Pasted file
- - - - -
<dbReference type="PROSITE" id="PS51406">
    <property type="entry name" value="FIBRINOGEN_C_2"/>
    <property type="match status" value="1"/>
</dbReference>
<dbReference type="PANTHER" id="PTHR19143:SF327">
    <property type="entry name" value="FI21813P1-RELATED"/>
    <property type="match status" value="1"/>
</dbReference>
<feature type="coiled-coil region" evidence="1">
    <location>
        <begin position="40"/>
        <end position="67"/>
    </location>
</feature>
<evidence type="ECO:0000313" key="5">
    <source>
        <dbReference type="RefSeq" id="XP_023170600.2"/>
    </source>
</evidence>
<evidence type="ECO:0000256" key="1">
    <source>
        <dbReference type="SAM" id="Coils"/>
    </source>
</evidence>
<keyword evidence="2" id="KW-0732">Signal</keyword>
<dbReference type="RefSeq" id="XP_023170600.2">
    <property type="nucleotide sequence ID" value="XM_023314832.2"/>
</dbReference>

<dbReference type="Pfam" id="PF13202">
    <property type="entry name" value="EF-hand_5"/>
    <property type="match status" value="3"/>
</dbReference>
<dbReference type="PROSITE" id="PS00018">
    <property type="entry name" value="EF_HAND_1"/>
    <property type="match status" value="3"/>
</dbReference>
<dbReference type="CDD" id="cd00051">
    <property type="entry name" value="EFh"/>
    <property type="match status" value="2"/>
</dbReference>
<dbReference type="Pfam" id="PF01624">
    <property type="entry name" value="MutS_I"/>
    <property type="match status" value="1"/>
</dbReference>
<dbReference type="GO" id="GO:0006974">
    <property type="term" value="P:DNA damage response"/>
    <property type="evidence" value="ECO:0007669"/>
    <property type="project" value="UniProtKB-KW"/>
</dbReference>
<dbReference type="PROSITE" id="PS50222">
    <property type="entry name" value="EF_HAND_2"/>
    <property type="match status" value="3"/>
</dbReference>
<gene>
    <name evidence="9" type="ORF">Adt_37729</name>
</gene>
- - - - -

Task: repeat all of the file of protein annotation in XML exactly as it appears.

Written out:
<dbReference type="PROSITE" id="PS51406">
    <property type="entry name" value="FIBRINOGEN_C_2"/>
    <property type="match status" value="1"/>
</dbReference>
<dbReference type="PANTHER" id="PTHR19143:SF327">
    <property type="entry name" value="FI21813P1-RELATED"/>
    <property type="match status" value="1"/>
</dbReference>
<feature type="coiled-coil region" evidence="1">
    <location>
        <begin position="40"/>
        <end position="67"/>
    </location>
</feature>
<evidence type="ECO:0000313" key="5">
    <source>
        <dbReference type="RefSeq" id="XP_023170600.2"/>
    </source>
</evidence>
<evidence type="ECO:0000256" key="1">
    <source>
        <dbReference type="SAM" id="Coils"/>
    </source>
</evidence>
<keyword evidence="2" id="KW-0732">Signal</keyword>
<dbReference type="RefSeq" id="XP_023170600.2">
    <property type="nucleotide sequence ID" value="XM_023314832.2"/>
</dbReference>

<dbReference type="Pfam" id="PF13202">
    <property type="entry name" value="EF-hand_5"/>
    <property type="match status" value="3"/>
</dbReference>
<dbReference type="PROSITE" id="PS00018">
    <property type="entry name" value="EF_HAND_1"/>
    <property type="match status" value="3"/>
</dbReference>
<dbReference type="CDD" id="cd00051">
    <property type="entry name" value="EFh"/>
    <property type="match status" value="2"/>
</dbReference>
<dbReference type="Pfam" id="PF01624">
    <property type="entry name" value="MutS_I"/>
    <property type="match status" value="1"/>
</dbReference>
<dbReference type="GO" id="GO:0006974">
    <property type="term" value="P:DNA damage response"/>
    <property type="evidence" value="ECO:0007669"/>
    <property type="project" value="UniProtKB-KW"/>
</dbReference>
<dbReference type="PROSITE" id="PS50222">
    <property type="entry name" value="EF_HAND_2"/>
    <property type="match status" value="3"/>
</dbReference>
<gene>
    <name evidence="9" type="ORF">Adt_37729</name>
</gene>